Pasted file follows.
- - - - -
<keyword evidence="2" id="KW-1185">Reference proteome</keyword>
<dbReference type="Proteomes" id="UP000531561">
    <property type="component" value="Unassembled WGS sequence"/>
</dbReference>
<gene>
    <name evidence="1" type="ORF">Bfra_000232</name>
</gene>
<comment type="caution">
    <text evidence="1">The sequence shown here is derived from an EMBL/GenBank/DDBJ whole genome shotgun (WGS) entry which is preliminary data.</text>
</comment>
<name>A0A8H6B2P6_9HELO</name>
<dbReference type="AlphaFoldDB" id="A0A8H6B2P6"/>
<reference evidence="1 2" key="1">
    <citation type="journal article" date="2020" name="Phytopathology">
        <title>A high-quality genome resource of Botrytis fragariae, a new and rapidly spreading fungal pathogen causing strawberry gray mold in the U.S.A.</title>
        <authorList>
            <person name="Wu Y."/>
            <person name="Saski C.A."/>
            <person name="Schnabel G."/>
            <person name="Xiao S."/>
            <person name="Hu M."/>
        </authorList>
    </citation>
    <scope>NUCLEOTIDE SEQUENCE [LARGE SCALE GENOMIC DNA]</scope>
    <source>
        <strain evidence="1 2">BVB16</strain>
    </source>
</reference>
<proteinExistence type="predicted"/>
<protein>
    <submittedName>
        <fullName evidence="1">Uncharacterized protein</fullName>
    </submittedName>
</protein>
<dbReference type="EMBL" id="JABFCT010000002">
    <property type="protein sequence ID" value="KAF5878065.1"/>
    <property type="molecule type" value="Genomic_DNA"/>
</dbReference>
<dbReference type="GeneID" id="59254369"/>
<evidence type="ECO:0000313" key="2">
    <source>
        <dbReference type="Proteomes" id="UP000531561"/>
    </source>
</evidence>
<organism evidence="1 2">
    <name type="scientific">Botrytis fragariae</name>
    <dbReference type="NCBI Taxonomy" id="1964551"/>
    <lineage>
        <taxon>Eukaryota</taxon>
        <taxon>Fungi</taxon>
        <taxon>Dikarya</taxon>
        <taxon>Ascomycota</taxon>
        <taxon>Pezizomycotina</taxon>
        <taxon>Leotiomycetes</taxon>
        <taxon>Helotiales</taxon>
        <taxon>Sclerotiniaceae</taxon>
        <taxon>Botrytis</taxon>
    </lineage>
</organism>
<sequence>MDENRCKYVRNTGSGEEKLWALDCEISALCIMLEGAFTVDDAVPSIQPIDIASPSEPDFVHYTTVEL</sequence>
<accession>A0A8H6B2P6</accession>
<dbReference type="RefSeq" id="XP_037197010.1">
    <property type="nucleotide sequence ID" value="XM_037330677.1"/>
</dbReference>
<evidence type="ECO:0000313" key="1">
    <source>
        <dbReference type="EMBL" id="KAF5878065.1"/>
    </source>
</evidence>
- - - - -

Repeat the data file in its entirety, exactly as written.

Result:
<keyword evidence="2" id="KW-1185">Reference proteome</keyword>
<dbReference type="Proteomes" id="UP000531561">
    <property type="component" value="Unassembled WGS sequence"/>
</dbReference>
<gene>
    <name evidence="1" type="ORF">Bfra_000232</name>
</gene>
<comment type="caution">
    <text evidence="1">The sequence shown here is derived from an EMBL/GenBank/DDBJ whole genome shotgun (WGS) entry which is preliminary data.</text>
</comment>
<name>A0A8H6B2P6_9HELO</name>
<dbReference type="AlphaFoldDB" id="A0A8H6B2P6"/>
<reference evidence="1 2" key="1">
    <citation type="journal article" date="2020" name="Phytopathology">
        <title>A high-quality genome resource of Botrytis fragariae, a new and rapidly spreading fungal pathogen causing strawberry gray mold in the U.S.A.</title>
        <authorList>
            <person name="Wu Y."/>
            <person name="Saski C.A."/>
            <person name="Schnabel G."/>
            <person name="Xiao S."/>
            <person name="Hu M."/>
        </authorList>
    </citation>
    <scope>NUCLEOTIDE SEQUENCE [LARGE SCALE GENOMIC DNA]</scope>
    <source>
        <strain evidence="1 2">BVB16</strain>
    </source>
</reference>
<proteinExistence type="predicted"/>
<protein>
    <submittedName>
        <fullName evidence="1">Uncharacterized protein</fullName>
    </submittedName>
</protein>
<dbReference type="EMBL" id="JABFCT010000002">
    <property type="protein sequence ID" value="KAF5878065.1"/>
    <property type="molecule type" value="Genomic_DNA"/>
</dbReference>
<dbReference type="GeneID" id="59254369"/>
<evidence type="ECO:0000313" key="2">
    <source>
        <dbReference type="Proteomes" id="UP000531561"/>
    </source>
</evidence>
<organism evidence="1 2">
    <name type="scientific">Botrytis fragariae</name>
    <dbReference type="NCBI Taxonomy" id="1964551"/>
    <lineage>
        <taxon>Eukaryota</taxon>
        <taxon>Fungi</taxon>
        <taxon>Dikarya</taxon>
        <taxon>Ascomycota</taxon>
        <taxon>Pezizomycotina</taxon>
        <taxon>Leotiomycetes</taxon>
        <taxon>Helotiales</taxon>
        <taxon>Sclerotiniaceae</taxon>
        <taxon>Botrytis</taxon>
    </lineage>
</organism>
<sequence>MDENRCKYVRNTGSGEEKLWALDCEISALCIMLEGAFTVDDAVPSIQPIDIASPSEPDFVHYTTVEL</sequence>
<accession>A0A8H6B2P6</accession>
<dbReference type="RefSeq" id="XP_037197010.1">
    <property type="nucleotide sequence ID" value="XM_037330677.1"/>
</dbReference>
<evidence type="ECO:0000313" key="1">
    <source>
        <dbReference type="EMBL" id="KAF5878065.1"/>
    </source>
</evidence>